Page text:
The former Catholic joined 23 other women to recite the shahada during Ramadan but tells of mixed reaction among family and friends.
UAE Filipina speaks of conversion joy
ABU DHABI // Arlene Alfaro left her Catholic roots behind to embrace Islam this Ramadan and was met with mixed reactions.
“Some Filipinos told me I had denounced my Christian religion by accepting Islam,” said Ms Alfaro, 32, a saleswoman.
“My Muslim colleagues and friends, who are Filipinos, Emiratis, Egyptians and Tunisians, were of course happy for me.”
Others felt Ms Alfaro had made a hasty decision to convert, something she denies.
“Last year, I started reading pamphlets on Islam and told my parents of my plan to become a Muslim,” she said. “But they did not allow me.”
She decided to attend lectures and classes in Arabic, the Quran and basic Islamic teachings at a centre in Dubai this month.“I’m still learning how to pray in Arabic and read the Quran,” she said.
Last Sunday, on the 12th day of Ramadan, she joined 23 other Filipinas to recite the shahada, or the testimony of faith, after a lecture by Rashid Indasan, a Filipino Muslim preacher.
“The feeling that overcame me was indescribable,” Ms Alfaro said. “It was an overwhelming sense of peace and joy.”
Her Muslim name is Rahmah, which means mercy.
As expected, she struggled to find acceptance from her family after the decision. She has three sisters and two brothers between the ages of 28 and 42. All are practising Catholics.
“My parents had no choice but to respect my decision,” she said.
Ms Alfaro, who is from Tondo, Manila, arrived in Dubai in June 2008 to work as a sales clerk. Before leaving for the UAE, she attended Sunday masses at a Catholic church.
Filipinos and other nationalities who convert to Islam are often drawn to the belief of the oneness of God, said Essa Puentespina, 42, who works at a Dubai government department.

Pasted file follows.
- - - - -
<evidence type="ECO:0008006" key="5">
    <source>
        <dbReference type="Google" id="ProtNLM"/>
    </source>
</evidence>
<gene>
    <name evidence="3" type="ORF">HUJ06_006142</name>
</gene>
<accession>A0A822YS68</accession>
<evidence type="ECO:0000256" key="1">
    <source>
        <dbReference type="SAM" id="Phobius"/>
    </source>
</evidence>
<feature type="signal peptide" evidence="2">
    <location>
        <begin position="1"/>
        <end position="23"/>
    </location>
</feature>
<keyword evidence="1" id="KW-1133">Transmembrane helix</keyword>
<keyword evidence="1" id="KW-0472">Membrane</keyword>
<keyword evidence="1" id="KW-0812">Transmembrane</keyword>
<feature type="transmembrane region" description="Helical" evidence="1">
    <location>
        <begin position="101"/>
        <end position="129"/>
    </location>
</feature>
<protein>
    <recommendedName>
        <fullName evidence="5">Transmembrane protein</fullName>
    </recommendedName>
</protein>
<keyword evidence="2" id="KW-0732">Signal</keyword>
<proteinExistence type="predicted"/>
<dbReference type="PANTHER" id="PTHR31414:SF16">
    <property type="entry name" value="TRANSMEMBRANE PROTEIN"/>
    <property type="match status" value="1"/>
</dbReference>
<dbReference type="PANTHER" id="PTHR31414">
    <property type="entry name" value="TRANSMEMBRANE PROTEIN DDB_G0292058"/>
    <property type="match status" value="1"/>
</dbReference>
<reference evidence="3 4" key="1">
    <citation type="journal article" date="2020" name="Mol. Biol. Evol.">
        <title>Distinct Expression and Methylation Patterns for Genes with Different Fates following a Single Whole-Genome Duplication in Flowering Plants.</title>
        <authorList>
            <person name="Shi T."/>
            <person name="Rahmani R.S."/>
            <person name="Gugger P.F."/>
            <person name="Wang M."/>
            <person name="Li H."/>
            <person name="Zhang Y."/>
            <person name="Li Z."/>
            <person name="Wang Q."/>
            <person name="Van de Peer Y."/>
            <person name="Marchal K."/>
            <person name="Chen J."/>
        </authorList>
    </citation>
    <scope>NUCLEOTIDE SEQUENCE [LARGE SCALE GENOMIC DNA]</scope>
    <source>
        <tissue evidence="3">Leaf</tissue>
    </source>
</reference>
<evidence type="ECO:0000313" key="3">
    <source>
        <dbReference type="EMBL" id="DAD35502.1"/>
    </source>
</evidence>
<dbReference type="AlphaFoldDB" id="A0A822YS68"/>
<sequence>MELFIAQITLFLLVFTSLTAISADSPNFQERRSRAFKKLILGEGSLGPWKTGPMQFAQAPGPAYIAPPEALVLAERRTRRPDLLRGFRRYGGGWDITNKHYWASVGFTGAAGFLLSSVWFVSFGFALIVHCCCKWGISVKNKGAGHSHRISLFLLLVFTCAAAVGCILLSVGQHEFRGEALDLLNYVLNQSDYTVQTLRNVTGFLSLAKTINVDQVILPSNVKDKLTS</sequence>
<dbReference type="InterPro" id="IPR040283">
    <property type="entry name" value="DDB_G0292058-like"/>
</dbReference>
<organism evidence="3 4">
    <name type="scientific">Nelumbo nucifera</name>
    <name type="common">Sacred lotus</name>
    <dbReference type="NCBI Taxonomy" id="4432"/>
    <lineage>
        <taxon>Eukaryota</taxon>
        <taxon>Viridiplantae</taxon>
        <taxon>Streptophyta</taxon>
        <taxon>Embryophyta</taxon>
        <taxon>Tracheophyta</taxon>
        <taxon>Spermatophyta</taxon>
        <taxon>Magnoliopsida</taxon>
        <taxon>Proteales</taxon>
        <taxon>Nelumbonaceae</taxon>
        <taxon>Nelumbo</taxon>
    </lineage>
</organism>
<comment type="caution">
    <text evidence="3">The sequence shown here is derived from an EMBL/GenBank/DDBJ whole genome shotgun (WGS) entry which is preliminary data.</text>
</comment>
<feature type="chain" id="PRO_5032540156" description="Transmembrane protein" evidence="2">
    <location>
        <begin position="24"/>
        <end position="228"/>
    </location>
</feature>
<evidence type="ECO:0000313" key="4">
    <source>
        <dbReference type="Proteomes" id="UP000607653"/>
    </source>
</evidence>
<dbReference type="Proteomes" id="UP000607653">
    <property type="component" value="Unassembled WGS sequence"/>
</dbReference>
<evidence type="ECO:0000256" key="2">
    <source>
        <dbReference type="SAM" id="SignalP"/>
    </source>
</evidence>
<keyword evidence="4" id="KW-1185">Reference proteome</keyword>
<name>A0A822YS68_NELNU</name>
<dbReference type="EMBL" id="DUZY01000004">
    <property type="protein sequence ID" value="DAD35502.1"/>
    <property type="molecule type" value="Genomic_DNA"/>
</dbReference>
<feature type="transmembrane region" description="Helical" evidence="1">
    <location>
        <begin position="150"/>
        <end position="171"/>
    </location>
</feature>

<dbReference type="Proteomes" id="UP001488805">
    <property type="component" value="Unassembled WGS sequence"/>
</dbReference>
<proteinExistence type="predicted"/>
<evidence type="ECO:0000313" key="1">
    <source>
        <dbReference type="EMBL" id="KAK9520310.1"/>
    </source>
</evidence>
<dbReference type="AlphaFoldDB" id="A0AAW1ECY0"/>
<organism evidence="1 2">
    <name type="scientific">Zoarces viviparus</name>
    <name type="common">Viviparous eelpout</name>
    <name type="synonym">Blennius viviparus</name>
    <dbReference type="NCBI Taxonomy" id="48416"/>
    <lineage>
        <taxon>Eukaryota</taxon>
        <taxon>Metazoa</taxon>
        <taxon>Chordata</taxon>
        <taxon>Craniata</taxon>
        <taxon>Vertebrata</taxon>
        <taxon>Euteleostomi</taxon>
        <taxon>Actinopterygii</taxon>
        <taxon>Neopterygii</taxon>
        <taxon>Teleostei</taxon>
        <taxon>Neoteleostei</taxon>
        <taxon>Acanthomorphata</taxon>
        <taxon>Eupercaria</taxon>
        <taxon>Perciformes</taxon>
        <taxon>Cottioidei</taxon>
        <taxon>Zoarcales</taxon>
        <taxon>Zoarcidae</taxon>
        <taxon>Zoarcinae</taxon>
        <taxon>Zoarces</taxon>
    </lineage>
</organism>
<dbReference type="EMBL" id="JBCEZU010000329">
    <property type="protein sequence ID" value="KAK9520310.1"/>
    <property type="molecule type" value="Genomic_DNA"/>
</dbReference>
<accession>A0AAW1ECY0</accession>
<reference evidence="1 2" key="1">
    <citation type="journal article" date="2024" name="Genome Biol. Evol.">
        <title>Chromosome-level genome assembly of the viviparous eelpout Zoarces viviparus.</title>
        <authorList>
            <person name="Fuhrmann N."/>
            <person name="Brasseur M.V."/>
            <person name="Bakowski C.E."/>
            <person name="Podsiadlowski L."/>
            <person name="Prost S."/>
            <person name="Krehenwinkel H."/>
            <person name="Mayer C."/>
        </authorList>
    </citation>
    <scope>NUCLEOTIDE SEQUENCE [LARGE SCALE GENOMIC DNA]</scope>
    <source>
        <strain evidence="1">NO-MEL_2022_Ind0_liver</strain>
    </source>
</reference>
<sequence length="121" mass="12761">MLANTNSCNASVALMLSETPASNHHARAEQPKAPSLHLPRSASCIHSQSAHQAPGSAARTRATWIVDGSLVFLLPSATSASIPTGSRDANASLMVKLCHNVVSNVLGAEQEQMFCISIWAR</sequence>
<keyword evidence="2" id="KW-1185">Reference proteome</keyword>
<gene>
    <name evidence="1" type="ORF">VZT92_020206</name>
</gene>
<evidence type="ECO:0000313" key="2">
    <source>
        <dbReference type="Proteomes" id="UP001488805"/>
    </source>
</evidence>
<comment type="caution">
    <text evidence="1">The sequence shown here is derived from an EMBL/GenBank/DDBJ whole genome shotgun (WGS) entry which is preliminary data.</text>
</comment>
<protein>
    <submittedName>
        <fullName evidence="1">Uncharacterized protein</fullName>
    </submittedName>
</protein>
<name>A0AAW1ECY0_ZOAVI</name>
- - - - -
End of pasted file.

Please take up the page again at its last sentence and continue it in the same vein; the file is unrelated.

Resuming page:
When one recites the shahada to enter into the fold of Islam, a Muslim bears witness that Allah is the only true God and that Mohammed is Allah’s prophet.
One must then adhere to Islam’s four other pillars, including prayer, fasting during Ramadan, giving to charity and going to Mecca at least once for pilgrimage.
“Alhamdulilah, I accepted Allah wholeheartedly,” said Mr Puentespina, who came to Dubai in 1998 and converted to Islam from Christianity a year later.
“I take comfort in the fact that I had chosen the right path.”
Conversion to Islam is often met with scepticism by outsiders, and it is not uncommon for non-Muslims to embrace Islam for personal gain.
“Some convert for the sake of getting a good job or to gain benefits,” he said.
“This is unavoidable but all our actions are based on our intentions. When you convert with sincere intentions, you accept the way of life of the prophets.”
Ms Alfaro insisted that she converted for the right reasons, and said she would like to focus on further strengthening her faith.
“I would really like to learn more about Islam, pray five times a day, read the Quran and practice Islamic values and beliefs,” she said.